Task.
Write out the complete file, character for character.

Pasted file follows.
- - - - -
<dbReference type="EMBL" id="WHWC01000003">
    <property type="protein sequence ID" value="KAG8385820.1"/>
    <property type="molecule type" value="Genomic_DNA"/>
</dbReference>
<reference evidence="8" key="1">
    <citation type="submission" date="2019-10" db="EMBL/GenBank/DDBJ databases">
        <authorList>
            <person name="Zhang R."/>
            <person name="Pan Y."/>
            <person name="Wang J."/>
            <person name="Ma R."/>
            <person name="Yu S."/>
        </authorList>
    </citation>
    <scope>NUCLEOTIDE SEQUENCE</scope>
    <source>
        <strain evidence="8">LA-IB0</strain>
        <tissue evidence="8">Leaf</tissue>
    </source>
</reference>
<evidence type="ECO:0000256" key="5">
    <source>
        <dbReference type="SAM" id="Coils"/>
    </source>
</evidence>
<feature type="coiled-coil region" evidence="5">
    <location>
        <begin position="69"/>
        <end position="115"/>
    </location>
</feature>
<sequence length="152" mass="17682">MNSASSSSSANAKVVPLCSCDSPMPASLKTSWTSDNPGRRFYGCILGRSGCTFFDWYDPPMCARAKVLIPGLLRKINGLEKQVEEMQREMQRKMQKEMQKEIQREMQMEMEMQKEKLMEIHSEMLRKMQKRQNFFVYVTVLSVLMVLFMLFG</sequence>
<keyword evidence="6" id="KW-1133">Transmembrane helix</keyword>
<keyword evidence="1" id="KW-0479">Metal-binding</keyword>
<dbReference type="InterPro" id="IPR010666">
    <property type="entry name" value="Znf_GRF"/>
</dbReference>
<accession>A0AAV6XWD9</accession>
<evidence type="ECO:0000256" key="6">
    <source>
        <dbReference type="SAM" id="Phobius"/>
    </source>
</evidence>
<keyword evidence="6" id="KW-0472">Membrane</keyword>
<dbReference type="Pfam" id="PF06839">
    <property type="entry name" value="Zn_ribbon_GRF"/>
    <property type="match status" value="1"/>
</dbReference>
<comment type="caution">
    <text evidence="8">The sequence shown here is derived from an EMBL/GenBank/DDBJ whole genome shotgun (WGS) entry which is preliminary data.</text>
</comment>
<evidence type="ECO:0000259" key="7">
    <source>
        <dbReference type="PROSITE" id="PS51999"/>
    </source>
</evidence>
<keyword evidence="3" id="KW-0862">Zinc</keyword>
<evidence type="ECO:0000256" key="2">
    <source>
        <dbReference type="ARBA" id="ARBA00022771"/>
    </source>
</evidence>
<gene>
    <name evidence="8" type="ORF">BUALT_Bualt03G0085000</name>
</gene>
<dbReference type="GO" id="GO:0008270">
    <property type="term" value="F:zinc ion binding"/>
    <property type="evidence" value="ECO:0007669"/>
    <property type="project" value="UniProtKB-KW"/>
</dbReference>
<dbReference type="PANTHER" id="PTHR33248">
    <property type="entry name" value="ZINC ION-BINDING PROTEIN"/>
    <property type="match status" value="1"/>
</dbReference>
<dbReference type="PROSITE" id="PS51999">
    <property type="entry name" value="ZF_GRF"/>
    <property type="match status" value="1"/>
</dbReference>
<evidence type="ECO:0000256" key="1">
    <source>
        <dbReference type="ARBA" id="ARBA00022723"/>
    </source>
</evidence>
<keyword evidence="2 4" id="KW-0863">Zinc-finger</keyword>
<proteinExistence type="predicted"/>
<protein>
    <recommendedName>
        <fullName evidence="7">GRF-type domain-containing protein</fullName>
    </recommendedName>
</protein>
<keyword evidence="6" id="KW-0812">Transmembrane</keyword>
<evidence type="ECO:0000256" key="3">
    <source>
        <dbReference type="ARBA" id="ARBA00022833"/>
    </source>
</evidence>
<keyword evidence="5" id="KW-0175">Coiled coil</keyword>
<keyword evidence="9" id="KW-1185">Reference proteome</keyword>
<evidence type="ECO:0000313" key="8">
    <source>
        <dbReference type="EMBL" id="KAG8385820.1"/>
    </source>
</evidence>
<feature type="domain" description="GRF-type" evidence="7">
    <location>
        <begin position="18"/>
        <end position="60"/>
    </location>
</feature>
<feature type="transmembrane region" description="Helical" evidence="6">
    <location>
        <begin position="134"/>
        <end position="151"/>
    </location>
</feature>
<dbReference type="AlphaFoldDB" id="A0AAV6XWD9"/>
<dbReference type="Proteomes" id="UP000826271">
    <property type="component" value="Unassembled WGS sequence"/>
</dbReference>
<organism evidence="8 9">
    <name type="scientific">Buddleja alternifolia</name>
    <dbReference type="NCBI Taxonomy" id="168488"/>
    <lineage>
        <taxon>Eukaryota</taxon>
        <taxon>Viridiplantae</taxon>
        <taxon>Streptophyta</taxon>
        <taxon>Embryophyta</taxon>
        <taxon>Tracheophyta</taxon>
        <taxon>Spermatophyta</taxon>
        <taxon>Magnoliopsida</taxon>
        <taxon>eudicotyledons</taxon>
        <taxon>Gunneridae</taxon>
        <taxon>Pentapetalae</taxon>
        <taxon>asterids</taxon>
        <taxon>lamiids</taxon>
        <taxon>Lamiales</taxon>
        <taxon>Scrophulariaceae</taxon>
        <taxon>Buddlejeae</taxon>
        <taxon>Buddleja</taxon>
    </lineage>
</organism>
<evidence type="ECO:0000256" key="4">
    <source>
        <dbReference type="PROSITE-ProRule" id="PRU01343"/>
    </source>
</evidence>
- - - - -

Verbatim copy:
<dbReference type="EMBL" id="WHWC01000003">
    <property type="protein sequence ID" value="KAG8385820.1"/>
    <property type="molecule type" value="Genomic_DNA"/>
</dbReference>
<reference evidence="8" key="1">
    <citation type="submission" date="2019-10" db="EMBL/GenBank/DDBJ databases">
        <authorList>
            <person name="Zhang R."/>
            <person name="Pan Y."/>
            <person name="Wang J."/>
            <person name="Ma R."/>
            <person name="Yu S."/>
        </authorList>
    </citation>
    <scope>NUCLEOTIDE SEQUENCE</scope>
    <source>
        <strain evidence="8">LA-IB0</strain>
        <tissue evidence="8">Leaf</tissue>
    </source>
</reference>
<evidence type="ECO:0000256" key="5">
    <source>
        <dbReference type="SAM" id="Coils"/>
    </source>
</evidence>
<feature type="coiled-coil region" evidence="5">
    <location>
        <begin position="69"/>
        <end position="115"/>
    </location>
</feature>
<sequence length="152" mass="17682">MNSASSSSSANAKVVPLCSCDSPMPASLKTSWTSDNPGRRFYGCILGRSGCTFFDWYDPPMCARAKVLIPGLLRKINGLEKQVEEMQREMQRKMQKEMQKEIQREMQMEMEMQKEKLMEIHSEMLRKMQKRQNFFVYVTVLSVLMVLFMLFG</sequence>
<keyword evidence="6" id="KW-1133">Transmembrane helix</keyword>
<keyword evidence="1" id="KW-0479">Metal-binding</keyword>
<dbReference type="InterPro" id="IPR010666">
    <property type="entry name" value="Znf_GRF"/>
</dbReference>
<accession>A0AAV6XWD9</accession>
<evidence type="ECO:0000256" key="6">
    <source>
        <dbReference type="SAM" id="Phobius"/>
    </source>
</evidence>
<keyword evidence="6" id="KW-0472">Membrane</keyword>
<dbReference type="Pfam" id="PF06839">
    <property type="entry name" value="Zn_ribbon_GRF"/>
    <property type="match status" value="1"/>
</dbReference>
<comment type="caution">
    <text evidence="8">The sequence shown here is derived from an EMBL/GenBank/DDBJ whole genome shotgun (WGS) entry which is preliminary data.</text>
</comment>
<evidence type="ECO:0000259" key="7">
    <source>
        <dbReference type="PROSITE" id="PS51999"/>
    </source>
</evidence>
<keyword evidence="3" id="KW-0862">Zinc</keyword>
<evidence type="ECO:0000256" key="2">
    <source>
        <dbReference type="ARBA" id="ARBA00022771"/>
    </source>
</evidence>
<gene>
    <name evidence="8" type="ORF">BUALT_Bualt03G0085000</name>
</gene>
<dbReference type="GO" id="GO:0008270">
    <property type="term" value="F:zinc ion binding"/>
    <property type="evidence" value="ECO:0007669"/>
    <property type="project" value="UniProtKB-KW"/>
</dbReference>
<dbReference type="PANTHER" id="PTHR33248">
    <property type="entry name" value="ZINC ION-BINDING PROTEIN"/>
    <property type="match status" value="1"/>
</dbReference>
<dbReference type="PROSITE" id="PS51999">
    <property type="entry name" value="ZF_GRF"/>
    <property type="match status" value="1"/>
</dbReference>
<evidence type="ECO:0000256" key="1">
    <source>
        <dbReference type="ARBA" id="ARBA00022723"/>
    </source>
</evidence>
<keyword evidence="2 4" id="KW-0863">Zinc-finger</keyword>
<proteinExistence type="predicted"/>
<protein>
    <recommendedName>
        <fullName evidence="7">GRF-type domain-containing protein</fullName>
    </recommendedName>
</protein>
<keyword evidence="6" id="KW-0812">Transmembrane</keyword>
<evidence type="ECO:0000256" key="3">
    <source>
        <dbReference type="ARBA" id="ARBA00022833"/>
    </source>
</evidence>
<keyword evidence="5" id="KW-0175">Coiled coil</keyword>
<keyword evidence="9" id="KW-1185">Reference proteome</keyword>
<evidence type="ECO:0000313" key="8">
    <source>
        <dbReference type="EMBL" id="KAG8385820.1"/>
    </source>
</evidence>
<feature type="domain" description="GRF-type" evidence="7">
    <location>
        <begin position="18"/>
        <end position="60"/>
    </location>
</feature>
<feature type="transmembrane region" description="Helical" evidence="6">
    <location>
        <begin position="134"/>
        <end position="151"/>
    </location>
</feature>
<dbReference type="AlphaFoldDB" id="A0AAV6XWD9"/>
<dbReference type="Proteomes" id="UP000826271">
    <property type="component" value="Unassembled WGS sequence"/>
</dbReference>
<organism evidence="8 9">
    <name type="scientific">Buddleja alternifolia</name>
    <dbReference type="NCBI Taxonomy" id="168488"/>
    <lineage>
        <taxon>Eukaryota</taxon>
        <taxon>Viridiplantae</taxon>
        <taxon>Streptophyta</taxon>
        <taxon>Embryophyta</taxon>
        <taxon>Tracheophyta</taxon>
        <taxon>Spermatophyta</taxon>
        <taxon>Magnoliopsida</taxon>
        <taxon>eudicotyledons</taxon>
        <taxon>Gunneridae</taxon>
        <taxon>Pentapetalae</taxon>
        <taxon>asterids</taxon>
        <taxon>lamiids</taxon>
        <taxon>Lamiales</taxon>
        <taxon>Scrophulariaceae</taxon>
        <taxon>Buddlejeae</taxon>
        <taxon>Buddleja</taxon>
    </lineage>
</organism>
<evidence type="ECO:0000256" key="4">
    <source>
        <dbReference type="PROSITE-ProRule" id="PRU01343"/>
    </source>
</evidence>